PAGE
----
Ideally, descriptions like these could also be supplemented by the former exhibition photo documentation. Such images and views or descriptions, in my opinion, would be just as important as the technical requirements of the work, since it is more probable to create the reconstruction with the latest technologies from the view itself rather than reconstructing the former scene and especially the former effect based on only the technical requirements. At this point there is also the concern of how much a kind of a retro feeling proves to be useful or even acceptable, which the appearance of old equipment necessarily bears, in case of works of art that gave a glimpse into a futuristic world at their time.

Home Page: an investigation into preserving the net art collection of C³ Foundation

Why net art?

The C³ collection contains a small but significant selection of net-based works from the early days of Internet art in Hungary and abroad. The majority of the works date from the second half of the 1990s, a period marked by the exploration of the web as a new platform and means of communication. For artists of the time, websites offered a new medium for experimentation, as structure and design principles were not yet set in stone. The artistic freedom to shape the internet motivated many creators to produce exciting and unique work. The C³ collection offers a selection of works, including seminal artists of this period as well as experiments. Preservation efforts, however, tend to be passive, with a lack of resources not allowing for the activation of individual works.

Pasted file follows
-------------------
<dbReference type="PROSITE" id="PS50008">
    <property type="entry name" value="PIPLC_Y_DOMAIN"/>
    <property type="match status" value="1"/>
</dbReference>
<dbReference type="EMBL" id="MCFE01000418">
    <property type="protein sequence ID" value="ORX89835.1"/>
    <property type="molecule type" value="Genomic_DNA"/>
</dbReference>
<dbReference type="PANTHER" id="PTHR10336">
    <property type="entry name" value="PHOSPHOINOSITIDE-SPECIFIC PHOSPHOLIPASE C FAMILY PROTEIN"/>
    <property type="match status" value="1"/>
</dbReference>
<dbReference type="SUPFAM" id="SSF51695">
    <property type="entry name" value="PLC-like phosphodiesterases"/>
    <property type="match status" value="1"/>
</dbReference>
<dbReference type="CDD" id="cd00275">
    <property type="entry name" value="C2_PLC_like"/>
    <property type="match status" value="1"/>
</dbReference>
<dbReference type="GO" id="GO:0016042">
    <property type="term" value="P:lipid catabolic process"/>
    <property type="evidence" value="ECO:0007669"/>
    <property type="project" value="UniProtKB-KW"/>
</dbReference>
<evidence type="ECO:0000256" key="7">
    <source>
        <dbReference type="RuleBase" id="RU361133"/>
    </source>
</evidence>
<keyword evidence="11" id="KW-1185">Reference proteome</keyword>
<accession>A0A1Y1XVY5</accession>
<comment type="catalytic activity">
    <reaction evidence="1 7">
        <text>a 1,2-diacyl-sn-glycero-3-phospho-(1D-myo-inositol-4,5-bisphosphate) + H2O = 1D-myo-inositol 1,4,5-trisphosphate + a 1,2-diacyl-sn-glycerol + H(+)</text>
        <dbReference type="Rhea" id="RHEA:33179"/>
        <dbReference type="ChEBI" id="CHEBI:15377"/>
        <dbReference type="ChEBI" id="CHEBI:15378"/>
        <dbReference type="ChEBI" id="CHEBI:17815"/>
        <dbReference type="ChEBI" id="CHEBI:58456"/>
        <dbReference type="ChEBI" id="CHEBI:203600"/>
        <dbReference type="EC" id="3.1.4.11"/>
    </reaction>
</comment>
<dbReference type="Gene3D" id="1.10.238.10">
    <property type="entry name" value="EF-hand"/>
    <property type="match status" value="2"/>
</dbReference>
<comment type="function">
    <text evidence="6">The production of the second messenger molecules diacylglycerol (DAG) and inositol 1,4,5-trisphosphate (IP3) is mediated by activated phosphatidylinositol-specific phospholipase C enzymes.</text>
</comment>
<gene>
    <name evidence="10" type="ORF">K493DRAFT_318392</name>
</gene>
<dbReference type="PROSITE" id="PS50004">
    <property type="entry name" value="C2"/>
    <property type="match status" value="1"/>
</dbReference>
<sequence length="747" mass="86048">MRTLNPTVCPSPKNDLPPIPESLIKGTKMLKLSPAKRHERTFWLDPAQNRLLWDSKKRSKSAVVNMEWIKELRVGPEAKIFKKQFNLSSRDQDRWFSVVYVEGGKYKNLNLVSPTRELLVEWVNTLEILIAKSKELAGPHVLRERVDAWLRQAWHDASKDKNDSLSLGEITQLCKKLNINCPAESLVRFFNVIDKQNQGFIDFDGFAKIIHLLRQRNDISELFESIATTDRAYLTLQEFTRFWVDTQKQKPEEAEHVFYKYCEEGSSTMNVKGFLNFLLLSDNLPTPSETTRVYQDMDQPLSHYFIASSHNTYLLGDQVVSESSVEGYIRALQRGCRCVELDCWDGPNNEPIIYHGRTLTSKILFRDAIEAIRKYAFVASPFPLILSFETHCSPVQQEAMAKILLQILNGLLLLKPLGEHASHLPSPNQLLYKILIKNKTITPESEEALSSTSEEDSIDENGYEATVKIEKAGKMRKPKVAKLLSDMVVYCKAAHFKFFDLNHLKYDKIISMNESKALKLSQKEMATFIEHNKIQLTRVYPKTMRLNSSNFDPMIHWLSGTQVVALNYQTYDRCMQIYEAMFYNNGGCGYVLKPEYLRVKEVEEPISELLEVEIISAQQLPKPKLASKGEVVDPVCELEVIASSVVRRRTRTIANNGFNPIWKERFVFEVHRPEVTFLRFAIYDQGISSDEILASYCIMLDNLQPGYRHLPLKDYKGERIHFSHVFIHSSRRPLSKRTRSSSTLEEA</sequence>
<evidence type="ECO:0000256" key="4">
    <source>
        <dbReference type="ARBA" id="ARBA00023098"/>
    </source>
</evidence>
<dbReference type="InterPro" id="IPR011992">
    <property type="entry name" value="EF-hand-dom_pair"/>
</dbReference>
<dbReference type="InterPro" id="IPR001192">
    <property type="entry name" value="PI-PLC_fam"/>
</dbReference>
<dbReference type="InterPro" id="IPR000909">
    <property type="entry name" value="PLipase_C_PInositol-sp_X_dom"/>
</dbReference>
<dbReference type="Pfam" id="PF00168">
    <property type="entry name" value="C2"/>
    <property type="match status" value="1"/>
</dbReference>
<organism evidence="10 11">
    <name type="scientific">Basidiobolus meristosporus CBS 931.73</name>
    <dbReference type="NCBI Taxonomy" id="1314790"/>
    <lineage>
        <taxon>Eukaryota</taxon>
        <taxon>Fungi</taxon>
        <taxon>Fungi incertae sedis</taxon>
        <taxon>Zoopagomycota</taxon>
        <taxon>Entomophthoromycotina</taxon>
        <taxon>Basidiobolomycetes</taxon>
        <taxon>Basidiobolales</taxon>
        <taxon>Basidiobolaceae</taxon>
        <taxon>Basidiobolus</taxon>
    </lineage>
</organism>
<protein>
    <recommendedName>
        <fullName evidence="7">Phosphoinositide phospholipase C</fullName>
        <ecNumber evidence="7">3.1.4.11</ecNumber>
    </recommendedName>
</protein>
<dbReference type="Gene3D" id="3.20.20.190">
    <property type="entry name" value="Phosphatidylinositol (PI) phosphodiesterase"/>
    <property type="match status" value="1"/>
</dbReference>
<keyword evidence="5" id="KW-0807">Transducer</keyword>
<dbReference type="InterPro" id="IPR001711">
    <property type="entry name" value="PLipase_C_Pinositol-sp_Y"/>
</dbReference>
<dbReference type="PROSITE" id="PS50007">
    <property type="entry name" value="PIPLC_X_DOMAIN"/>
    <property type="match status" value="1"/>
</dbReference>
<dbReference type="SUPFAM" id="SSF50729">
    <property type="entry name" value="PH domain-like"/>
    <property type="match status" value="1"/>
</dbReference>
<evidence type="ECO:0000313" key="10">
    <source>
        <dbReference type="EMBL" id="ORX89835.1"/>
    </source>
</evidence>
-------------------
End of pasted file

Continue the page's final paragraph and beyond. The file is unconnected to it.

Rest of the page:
Over the years, many platforms and solutions have become obsolete and unavailable, and some specific examples of preservation efforts will be discussed later. In 2022, with renewed interest in the 1990s and against a backdrop of accelerating digital content production, net art and the artistic values it represents are once again in the spotlight. For decades, the conversation around net art has been stimulated by a number of theorists and organisations (e.g. Variable Media Network, Monoskop, Zentrum für Netzkunst) and conservation work on web-based artworks is being done in different parts of the world (Rhizome, LIMA), but this is not the case in the Central and Eastern European region. This fact was one of the driving forces behind C³'s recently launched Home Page project.